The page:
A Pennsylvania state court on Tuesday rejected the latest Republican effort to throw out the presidential battleground state’s broad mail-in voting law that has become a GOP target following former President Donald Trump’s baseless claims about election fraud.
It is the latest of several refusals by a state court to invalidate Pennsylvania’s 2019 mail-in voting law, enacted barely months before the COVID-19 pandemic began and Trump began attacking mail-in voting.
In the lawsuit filed last year, 14 current and former Republican state lawmakers contended that the court must invalidate the law because two earlier court decisions triggered a provision written into it that says it is “void” if any of its requirements are struck down in court.
Those decisions, they argued, refused to enforce a requirement that a voter handwrite a date on the outer envelope of their mail-in ballot if the ballot is to be counted.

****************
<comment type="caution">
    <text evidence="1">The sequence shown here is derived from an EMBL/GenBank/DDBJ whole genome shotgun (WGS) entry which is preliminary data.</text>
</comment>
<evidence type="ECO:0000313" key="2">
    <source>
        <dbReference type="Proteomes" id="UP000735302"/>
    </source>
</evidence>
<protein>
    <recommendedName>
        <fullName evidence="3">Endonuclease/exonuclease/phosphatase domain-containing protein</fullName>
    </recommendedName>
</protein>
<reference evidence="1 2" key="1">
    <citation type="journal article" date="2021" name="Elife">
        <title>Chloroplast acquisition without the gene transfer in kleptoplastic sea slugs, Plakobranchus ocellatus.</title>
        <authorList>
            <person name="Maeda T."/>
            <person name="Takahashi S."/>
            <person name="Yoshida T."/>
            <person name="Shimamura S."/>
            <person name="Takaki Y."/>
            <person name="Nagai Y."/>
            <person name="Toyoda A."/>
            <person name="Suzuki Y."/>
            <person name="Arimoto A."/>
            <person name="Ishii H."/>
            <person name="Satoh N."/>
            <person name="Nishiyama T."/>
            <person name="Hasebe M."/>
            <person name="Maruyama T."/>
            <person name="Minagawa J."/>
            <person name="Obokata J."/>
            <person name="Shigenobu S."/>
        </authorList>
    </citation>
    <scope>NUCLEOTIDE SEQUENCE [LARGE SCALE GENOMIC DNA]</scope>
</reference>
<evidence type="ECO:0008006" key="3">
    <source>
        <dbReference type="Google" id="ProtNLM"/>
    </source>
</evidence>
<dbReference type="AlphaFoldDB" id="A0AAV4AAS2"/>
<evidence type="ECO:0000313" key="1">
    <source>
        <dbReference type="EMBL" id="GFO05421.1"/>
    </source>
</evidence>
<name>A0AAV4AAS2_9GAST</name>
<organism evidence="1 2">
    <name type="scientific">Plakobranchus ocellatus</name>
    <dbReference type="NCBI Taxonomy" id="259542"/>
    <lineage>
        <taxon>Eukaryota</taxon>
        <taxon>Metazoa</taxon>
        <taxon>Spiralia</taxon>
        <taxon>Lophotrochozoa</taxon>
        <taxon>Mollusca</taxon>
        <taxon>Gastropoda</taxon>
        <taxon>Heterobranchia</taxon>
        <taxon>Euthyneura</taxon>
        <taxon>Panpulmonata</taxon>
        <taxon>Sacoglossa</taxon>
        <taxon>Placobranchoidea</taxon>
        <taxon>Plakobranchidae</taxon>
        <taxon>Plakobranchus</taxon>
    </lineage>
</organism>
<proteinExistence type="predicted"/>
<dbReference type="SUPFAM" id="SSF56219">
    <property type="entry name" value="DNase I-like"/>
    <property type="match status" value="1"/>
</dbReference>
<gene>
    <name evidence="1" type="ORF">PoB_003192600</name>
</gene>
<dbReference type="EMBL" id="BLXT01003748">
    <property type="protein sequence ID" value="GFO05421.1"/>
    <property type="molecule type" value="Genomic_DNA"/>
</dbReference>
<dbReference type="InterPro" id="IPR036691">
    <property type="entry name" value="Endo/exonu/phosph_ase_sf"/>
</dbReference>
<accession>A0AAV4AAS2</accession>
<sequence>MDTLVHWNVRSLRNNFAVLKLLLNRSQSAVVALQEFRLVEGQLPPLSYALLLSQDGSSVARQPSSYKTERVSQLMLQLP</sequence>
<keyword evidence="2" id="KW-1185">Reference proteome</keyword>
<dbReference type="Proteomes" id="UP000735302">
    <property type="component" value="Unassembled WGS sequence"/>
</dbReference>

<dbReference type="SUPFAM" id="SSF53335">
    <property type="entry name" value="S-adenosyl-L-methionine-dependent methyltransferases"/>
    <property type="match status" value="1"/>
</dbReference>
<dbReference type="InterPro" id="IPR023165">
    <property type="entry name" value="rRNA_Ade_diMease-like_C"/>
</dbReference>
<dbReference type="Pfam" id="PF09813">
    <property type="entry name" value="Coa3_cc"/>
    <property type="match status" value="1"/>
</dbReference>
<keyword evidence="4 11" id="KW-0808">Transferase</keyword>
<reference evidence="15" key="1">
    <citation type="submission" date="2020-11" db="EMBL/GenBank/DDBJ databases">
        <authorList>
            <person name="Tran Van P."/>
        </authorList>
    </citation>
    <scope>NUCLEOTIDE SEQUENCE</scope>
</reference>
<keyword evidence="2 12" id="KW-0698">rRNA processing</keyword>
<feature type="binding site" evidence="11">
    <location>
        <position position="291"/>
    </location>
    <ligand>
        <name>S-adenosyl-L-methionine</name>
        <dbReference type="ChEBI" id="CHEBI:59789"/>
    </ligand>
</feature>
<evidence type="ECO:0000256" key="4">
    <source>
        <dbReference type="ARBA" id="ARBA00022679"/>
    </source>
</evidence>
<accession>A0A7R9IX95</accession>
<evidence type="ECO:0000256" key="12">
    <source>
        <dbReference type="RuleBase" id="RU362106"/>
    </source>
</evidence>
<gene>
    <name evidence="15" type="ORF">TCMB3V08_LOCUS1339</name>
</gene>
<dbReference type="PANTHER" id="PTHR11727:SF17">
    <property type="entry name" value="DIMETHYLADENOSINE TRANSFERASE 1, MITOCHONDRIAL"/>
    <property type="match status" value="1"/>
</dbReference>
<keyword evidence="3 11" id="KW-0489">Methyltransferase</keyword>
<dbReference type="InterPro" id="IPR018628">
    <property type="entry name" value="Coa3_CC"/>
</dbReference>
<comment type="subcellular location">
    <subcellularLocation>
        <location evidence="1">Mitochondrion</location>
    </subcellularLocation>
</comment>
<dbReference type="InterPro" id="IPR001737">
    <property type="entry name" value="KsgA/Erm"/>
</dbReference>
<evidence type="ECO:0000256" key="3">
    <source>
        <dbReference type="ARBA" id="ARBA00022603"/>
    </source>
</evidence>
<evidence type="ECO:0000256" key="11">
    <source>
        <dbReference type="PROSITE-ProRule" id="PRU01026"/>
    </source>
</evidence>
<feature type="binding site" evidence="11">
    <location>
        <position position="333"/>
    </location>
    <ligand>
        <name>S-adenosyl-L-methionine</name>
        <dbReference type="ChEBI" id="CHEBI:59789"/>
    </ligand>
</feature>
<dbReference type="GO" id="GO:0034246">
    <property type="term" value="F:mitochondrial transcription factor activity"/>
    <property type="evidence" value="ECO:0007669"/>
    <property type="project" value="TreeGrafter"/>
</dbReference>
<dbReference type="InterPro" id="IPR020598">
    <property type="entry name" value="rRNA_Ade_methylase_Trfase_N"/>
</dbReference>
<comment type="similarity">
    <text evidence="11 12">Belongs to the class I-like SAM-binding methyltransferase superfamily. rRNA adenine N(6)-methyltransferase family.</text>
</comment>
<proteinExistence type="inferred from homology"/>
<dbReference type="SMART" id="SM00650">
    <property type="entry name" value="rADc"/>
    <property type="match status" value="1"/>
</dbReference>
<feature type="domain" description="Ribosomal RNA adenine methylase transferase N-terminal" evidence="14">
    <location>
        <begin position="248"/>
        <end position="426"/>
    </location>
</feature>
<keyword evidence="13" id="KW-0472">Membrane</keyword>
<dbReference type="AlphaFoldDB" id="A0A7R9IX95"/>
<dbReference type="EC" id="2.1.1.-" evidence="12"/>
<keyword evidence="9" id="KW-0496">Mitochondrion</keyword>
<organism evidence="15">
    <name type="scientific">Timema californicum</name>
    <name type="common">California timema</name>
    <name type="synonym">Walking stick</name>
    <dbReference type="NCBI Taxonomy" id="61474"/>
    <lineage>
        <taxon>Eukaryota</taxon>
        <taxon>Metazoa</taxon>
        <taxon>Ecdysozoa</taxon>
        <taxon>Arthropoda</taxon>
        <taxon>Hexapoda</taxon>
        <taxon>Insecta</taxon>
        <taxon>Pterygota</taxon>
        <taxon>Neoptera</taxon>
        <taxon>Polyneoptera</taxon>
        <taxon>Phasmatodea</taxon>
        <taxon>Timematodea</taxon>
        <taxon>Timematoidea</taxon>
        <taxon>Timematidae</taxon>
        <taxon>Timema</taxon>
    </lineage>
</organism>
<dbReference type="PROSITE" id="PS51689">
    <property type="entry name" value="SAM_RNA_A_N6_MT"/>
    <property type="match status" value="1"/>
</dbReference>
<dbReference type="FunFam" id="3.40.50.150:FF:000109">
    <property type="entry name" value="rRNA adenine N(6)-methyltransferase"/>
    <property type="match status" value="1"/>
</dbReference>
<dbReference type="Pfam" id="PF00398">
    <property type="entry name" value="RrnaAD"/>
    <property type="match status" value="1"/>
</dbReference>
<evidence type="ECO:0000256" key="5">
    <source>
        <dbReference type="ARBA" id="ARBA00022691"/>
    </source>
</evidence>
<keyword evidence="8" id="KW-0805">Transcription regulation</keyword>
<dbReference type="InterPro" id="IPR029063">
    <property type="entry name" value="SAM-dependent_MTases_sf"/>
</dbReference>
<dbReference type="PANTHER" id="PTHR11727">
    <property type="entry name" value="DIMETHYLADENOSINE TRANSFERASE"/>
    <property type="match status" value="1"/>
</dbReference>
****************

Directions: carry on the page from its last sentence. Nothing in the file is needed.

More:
But the Commonwealth Court, in a 24-page opinion, unanimously found that the court decisions did not invalidate “the dating provision” of the law. It dismissed the lawsuit, in favor of Gov. Josh Shapiro’s administration and the national and state Democratic parties.
Greg Teufel, the lawyer for the 14 Republican lawmakers, said he expects to appeal to the state Supreme Court, which has twice upheld the mail-in voting law against previous Republican-backed challenges.
In an interview, Teufel said he disagreed with the court’s rationale, saying that the court is ignoring the plain language of the law.
“They’re sidestepping a critical issue, just pretending they don’t see it,” Teufel said.
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